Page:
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Red Eared Slider Turtles are threatening to invade the natural water bodies across the Northeast region in India.
About Red-eared slider:
- Firstly, the red-eared slider is a semi-aquatic turtle belonging to the family Emydidae.
- Secondly, Origin: They are native to the Southern United States and northern Mexico. But they are found in other countries as well because they are famous as pets.
- People keep the Red-Eared slider turtle as pets. They release them in natural water bodies after they outgrow an aquarium, tank, or pool at home.
- Thirdly, Invasive Species: These turtles are considered one of the world’s worst invasive species. This is because they grow fast and virtually leave nothing for the native species to eat.
- Invasive Species is an organism that causes ecological or economic harm in a new environment where it is not native.
- Fourthly, Name: They get their name from the small, red stripe around its ears or where its ears would be and from its ability to slide quickly off rocks and logs into the water.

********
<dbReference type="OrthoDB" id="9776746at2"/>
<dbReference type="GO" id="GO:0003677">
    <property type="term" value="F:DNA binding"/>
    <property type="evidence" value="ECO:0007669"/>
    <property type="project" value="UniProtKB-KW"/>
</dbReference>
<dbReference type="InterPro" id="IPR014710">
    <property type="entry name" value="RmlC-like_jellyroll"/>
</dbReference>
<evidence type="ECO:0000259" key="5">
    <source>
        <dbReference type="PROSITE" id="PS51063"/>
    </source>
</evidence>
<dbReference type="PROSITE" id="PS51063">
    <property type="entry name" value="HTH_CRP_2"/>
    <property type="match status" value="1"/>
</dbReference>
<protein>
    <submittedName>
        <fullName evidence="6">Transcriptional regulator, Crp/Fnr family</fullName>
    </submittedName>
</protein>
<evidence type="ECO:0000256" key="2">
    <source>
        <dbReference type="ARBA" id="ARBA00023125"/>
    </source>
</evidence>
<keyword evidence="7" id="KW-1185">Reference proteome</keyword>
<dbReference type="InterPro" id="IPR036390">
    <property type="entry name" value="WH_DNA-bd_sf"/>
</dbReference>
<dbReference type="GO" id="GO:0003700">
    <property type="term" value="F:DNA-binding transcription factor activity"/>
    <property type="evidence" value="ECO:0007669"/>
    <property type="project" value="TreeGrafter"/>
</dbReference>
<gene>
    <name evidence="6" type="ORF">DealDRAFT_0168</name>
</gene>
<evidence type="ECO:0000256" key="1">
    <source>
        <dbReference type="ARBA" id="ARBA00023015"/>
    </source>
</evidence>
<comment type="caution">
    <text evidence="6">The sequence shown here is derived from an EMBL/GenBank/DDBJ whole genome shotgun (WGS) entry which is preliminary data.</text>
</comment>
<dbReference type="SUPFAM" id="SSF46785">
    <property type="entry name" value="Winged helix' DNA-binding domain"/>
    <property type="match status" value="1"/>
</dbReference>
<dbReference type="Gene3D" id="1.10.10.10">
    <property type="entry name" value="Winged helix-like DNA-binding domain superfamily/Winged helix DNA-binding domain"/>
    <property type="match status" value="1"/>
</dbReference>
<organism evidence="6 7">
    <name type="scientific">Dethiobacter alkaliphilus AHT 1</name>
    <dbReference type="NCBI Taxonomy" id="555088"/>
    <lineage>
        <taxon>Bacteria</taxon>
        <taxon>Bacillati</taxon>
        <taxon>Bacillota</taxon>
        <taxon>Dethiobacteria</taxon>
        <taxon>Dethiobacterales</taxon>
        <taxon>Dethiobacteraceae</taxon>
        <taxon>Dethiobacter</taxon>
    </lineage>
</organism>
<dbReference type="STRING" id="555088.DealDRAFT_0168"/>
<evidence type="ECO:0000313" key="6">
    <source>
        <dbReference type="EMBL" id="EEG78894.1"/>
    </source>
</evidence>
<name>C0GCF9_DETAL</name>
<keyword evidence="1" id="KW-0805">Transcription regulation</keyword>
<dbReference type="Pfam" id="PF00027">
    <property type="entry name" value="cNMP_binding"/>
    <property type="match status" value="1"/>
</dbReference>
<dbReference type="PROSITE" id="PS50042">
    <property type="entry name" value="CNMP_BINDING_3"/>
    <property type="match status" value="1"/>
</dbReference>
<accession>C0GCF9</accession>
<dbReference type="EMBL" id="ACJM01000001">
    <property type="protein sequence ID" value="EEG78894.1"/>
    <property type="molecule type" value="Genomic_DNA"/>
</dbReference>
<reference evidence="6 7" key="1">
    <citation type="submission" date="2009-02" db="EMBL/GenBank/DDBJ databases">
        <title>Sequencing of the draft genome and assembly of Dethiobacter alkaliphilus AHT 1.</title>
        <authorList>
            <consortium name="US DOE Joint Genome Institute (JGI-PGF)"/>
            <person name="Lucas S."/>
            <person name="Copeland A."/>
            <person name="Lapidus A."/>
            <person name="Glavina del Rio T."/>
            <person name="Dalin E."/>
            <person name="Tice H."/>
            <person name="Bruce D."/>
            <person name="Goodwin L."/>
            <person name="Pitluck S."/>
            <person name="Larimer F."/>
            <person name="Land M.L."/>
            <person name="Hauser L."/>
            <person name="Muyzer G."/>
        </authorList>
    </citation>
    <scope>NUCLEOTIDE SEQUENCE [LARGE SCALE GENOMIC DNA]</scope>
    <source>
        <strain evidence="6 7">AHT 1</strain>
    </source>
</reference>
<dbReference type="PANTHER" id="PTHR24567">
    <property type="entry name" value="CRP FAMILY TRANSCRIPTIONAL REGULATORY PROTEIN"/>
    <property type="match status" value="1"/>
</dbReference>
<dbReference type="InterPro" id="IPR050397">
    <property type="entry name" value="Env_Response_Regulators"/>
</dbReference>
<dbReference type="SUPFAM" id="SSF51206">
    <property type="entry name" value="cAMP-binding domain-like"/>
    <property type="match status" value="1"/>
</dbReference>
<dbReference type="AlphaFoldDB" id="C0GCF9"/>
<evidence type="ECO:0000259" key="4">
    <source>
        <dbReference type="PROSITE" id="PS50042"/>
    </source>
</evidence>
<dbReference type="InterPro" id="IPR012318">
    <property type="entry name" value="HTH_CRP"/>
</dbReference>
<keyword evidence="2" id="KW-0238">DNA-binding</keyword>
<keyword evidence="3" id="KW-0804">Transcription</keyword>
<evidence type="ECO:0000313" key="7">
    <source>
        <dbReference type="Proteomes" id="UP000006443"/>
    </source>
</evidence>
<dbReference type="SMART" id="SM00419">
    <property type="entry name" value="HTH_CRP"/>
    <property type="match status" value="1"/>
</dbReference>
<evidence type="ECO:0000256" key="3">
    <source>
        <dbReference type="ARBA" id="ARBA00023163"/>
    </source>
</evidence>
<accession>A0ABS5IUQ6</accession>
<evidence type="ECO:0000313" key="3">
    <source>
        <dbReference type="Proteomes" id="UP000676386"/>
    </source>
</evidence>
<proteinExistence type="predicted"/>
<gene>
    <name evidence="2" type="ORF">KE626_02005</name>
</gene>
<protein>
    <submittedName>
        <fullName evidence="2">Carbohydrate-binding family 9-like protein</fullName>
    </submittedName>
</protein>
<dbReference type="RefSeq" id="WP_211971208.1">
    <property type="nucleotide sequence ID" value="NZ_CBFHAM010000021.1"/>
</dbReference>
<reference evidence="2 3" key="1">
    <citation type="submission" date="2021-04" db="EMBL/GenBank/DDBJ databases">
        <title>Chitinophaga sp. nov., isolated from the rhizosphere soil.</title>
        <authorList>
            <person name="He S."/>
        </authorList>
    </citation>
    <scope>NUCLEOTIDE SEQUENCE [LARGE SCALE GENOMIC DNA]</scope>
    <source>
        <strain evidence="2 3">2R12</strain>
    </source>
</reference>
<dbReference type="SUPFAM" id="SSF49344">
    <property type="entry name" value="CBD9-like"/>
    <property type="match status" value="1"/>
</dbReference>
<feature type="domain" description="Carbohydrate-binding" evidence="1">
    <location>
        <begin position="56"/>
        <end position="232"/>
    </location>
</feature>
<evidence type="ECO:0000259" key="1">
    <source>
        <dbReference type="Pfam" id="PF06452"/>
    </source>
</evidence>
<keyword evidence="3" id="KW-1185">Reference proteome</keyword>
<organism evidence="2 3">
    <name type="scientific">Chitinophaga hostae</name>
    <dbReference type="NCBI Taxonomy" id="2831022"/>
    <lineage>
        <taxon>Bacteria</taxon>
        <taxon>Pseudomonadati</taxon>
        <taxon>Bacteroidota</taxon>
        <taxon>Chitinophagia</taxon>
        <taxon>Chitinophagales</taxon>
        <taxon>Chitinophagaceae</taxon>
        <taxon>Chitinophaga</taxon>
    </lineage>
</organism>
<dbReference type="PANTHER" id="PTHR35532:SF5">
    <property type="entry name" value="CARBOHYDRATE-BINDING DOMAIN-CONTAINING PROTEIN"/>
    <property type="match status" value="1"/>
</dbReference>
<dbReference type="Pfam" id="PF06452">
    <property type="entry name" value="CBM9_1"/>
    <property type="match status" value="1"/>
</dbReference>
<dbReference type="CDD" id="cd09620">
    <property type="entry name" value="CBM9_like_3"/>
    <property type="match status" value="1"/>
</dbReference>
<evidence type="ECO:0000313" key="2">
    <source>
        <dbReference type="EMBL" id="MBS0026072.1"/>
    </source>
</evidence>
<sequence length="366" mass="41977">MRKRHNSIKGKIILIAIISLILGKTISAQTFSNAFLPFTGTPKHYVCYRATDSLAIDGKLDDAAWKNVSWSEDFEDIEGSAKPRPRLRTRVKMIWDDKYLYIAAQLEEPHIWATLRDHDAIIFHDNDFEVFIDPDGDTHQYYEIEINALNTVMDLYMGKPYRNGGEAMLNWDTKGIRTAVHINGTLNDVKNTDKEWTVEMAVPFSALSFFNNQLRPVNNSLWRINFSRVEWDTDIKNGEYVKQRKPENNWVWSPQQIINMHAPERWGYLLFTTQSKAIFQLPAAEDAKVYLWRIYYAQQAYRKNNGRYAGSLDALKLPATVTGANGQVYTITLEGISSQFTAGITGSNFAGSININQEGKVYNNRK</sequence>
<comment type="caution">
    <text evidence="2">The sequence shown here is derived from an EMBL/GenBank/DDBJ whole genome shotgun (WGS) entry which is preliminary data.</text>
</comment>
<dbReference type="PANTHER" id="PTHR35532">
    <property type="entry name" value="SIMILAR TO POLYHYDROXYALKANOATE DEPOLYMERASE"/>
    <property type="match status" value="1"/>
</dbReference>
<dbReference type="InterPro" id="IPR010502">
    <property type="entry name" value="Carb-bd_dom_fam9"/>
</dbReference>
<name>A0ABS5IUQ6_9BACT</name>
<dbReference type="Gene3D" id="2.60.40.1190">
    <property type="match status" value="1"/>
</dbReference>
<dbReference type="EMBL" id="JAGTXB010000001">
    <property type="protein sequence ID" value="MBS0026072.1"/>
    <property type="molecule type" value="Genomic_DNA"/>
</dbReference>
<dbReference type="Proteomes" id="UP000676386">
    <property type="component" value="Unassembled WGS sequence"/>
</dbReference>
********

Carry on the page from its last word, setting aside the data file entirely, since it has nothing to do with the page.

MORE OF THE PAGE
- Fifthly, Description: The females of the species are usually larger than the males. They typically live between 20 and 30 years, although some individuals have lived for more than 40 years.
- Sixthly, Significance: Red-eared sliders are poikilotherms. This means that they are unable to regulate their body temperatures independently. Hence, they are completely dependent on the temperature of their environment.
- For this reason, they need to sunbathe frequently to warm themselves and maintain their body temperatures.
Red-eared Slider Turtle in India:
- A team of herpetologists from the NGO ‘Help Earth’ found red eared sliders in the Deepor Beel Wildlife Sanctuary and the Ugratara temple pond in Assam.
- The turtle was also collected from an unnamed stream, connected to the Tlawng River, on a farm near Mizoram capital Aizawl.
- Concerns: As Red Eared Sliders are considered invasive, they are threatening to invade the natural water bodies across the Northeast region.
- The North East Region is home to 21 of the 29 vulnerable native Indian species of freshwater turtles and tortoises.
Source: The Hindu